José Efraín Ríos Montt, the President of Guatemala from 23 March 1982 to 8 August 1983, will face charges of genocide and crimes against humanity, following a finding that there is sufficient evidence to try him in relation to his alleged part in the massacres committed in the Ixil area during his rule.
Human rights organisations have reported that during this period some 10,000 Guatemalans, mainly indigenous, were executed extrajudicially. The number of displaced people is reported to have reached 100,000.
During what has been a long legal process, the former military leader tried to make use of an Amnesty Law which had been established by the military before it handed over power in 1986. However, a tribunal ruling determined that former President Ríos Montt was unable to rely upon this legislation.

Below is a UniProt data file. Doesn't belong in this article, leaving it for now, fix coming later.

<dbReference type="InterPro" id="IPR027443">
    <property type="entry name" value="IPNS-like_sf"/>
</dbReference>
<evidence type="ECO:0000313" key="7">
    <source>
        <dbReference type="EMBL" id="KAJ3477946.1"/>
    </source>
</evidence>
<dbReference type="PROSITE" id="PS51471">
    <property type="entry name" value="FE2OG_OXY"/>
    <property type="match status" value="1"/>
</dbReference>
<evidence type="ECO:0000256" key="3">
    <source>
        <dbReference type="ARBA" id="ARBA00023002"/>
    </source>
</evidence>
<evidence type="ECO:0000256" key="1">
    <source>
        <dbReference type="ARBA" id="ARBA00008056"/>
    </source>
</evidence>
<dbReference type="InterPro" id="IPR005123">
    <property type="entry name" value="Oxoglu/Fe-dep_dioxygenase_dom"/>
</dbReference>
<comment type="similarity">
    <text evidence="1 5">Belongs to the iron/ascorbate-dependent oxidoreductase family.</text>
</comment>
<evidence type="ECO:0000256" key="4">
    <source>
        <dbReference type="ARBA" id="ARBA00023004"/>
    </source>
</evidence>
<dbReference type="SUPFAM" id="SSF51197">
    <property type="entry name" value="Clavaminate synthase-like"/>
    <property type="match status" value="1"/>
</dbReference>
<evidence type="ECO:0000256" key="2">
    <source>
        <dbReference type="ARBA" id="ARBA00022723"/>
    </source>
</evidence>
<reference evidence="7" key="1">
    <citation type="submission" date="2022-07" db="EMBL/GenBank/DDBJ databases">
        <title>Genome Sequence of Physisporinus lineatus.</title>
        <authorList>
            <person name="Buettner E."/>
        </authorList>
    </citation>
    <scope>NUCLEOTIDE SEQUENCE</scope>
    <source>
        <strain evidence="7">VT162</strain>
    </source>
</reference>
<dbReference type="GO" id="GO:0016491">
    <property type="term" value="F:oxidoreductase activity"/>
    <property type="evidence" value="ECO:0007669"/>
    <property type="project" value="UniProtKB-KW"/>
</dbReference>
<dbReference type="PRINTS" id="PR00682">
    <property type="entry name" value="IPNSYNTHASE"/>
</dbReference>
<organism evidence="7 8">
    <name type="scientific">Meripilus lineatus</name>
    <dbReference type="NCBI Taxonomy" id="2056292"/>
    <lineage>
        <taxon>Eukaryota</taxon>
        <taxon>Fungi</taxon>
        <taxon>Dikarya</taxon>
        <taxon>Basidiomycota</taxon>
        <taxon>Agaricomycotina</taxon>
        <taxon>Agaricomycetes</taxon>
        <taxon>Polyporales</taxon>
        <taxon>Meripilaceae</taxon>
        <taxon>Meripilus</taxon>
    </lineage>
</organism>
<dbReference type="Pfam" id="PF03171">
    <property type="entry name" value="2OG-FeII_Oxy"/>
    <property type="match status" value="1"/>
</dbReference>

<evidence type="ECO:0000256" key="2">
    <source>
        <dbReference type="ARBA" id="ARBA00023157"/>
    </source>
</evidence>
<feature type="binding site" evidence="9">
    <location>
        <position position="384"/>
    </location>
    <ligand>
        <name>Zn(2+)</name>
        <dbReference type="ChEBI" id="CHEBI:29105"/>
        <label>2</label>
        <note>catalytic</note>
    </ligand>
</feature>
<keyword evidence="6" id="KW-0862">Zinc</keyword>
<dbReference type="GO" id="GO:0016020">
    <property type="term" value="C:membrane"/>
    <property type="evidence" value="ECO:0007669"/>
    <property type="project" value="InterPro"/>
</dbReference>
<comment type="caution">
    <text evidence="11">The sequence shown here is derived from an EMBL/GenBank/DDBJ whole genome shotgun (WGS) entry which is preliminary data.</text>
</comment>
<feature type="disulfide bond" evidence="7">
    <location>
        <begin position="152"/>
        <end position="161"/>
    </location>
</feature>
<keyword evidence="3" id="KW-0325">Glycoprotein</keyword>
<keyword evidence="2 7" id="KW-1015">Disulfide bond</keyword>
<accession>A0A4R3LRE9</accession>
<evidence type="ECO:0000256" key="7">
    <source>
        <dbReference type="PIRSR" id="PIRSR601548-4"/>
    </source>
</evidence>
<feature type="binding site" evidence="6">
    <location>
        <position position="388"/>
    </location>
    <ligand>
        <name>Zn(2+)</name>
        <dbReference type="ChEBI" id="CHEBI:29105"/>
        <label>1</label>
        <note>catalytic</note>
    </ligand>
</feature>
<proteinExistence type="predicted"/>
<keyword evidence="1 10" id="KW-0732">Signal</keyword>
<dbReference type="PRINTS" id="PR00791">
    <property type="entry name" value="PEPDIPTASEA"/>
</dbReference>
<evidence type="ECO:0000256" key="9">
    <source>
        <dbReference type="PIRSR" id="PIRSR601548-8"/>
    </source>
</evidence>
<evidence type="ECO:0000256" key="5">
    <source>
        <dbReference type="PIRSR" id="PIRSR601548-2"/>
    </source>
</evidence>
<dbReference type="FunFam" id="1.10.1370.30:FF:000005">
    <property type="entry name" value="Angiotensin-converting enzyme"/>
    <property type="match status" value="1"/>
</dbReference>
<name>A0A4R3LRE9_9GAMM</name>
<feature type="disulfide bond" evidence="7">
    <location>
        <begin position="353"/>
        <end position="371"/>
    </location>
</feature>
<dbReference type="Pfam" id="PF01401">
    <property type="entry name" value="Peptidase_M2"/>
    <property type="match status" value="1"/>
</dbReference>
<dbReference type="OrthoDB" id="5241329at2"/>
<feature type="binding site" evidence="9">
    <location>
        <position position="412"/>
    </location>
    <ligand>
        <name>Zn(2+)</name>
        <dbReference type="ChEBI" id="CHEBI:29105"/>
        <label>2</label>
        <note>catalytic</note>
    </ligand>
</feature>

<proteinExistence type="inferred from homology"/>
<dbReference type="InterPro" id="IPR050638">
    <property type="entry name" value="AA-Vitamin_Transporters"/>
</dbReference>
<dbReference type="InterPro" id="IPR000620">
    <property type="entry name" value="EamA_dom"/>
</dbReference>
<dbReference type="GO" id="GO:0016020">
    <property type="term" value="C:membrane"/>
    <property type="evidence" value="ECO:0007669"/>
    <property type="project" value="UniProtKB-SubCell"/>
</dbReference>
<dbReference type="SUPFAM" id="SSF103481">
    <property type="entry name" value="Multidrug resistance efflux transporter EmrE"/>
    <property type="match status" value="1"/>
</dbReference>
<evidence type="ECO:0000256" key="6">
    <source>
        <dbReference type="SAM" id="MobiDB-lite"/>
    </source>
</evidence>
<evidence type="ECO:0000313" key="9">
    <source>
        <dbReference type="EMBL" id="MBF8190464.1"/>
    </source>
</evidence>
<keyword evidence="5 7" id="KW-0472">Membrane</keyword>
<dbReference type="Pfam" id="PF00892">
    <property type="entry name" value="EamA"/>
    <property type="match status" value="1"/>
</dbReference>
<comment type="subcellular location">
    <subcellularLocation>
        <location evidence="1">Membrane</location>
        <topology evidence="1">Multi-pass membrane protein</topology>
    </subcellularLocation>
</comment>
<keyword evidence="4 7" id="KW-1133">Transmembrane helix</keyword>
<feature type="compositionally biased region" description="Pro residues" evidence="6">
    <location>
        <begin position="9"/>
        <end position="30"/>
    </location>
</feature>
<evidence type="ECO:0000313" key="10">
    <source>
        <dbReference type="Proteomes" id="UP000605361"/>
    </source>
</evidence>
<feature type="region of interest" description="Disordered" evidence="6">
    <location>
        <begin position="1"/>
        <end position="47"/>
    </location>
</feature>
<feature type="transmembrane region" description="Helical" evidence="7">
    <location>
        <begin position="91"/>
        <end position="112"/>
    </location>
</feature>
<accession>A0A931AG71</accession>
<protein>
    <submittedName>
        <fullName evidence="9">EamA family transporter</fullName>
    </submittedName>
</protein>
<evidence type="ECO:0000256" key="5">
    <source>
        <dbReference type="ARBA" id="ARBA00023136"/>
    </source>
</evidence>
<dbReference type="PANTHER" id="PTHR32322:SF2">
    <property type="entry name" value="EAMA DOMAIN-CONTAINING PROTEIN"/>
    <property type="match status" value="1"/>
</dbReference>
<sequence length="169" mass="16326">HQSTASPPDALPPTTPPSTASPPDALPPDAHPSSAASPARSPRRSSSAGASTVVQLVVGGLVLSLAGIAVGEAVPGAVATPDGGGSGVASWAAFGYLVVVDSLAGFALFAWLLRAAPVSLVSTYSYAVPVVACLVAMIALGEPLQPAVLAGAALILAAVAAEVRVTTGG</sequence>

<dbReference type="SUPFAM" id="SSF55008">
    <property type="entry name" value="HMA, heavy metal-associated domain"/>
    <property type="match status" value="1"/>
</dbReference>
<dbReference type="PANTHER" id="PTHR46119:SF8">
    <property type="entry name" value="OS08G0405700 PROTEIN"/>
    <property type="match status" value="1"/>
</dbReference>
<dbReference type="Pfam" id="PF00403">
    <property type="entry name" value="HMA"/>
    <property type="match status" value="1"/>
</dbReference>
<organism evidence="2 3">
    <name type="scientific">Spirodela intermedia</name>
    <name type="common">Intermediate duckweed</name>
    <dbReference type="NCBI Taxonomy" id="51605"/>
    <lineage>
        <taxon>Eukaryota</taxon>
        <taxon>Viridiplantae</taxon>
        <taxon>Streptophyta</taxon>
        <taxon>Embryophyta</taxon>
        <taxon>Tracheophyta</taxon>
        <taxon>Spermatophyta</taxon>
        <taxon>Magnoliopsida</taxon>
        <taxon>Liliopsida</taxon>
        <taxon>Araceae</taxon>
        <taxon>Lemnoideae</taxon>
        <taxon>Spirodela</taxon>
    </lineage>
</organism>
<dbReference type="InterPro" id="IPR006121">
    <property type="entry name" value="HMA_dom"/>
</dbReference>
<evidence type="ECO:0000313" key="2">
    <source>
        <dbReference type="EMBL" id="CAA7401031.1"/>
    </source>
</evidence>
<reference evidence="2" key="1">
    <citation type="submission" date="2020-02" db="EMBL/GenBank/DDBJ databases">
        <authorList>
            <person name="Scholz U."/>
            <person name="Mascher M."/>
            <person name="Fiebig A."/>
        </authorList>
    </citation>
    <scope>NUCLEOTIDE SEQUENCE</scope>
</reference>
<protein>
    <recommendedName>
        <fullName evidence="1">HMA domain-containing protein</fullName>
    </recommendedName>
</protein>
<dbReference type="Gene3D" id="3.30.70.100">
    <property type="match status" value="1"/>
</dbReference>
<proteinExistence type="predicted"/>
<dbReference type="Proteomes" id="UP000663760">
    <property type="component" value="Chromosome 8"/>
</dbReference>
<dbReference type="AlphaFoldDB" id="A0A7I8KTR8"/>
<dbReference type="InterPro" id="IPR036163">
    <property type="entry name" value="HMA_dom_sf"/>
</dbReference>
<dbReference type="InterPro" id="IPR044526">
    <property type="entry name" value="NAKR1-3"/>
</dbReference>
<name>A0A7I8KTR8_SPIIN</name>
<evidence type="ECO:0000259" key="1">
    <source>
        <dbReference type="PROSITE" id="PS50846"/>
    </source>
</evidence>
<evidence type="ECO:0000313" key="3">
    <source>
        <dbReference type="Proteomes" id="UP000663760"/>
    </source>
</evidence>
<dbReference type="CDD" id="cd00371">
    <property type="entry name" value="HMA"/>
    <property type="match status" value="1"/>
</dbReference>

Ríos Montt, 86 years old, is the first former Head of State charged with genocide by a Latin American court. His lawyer, Francisco Palomo predicted that the Judge would decide against his client, “due to the overwhelming pressure from the international community and humanitarian organisations”.
Whilst human rights organisations celebrate the recent decision, which they consider to be a milestone in the history of Guatemala, in other parts of the Guatemalan society followers of the former leader believe that Ríos Montt only did what was necessary to save Guatemala from communism.
General Mauricio Rodríguez Sánchez, Head of Military Intelligence under the Ríos Montt regime, has also been charged.
The parties are expected to present their evidence next Wednesday.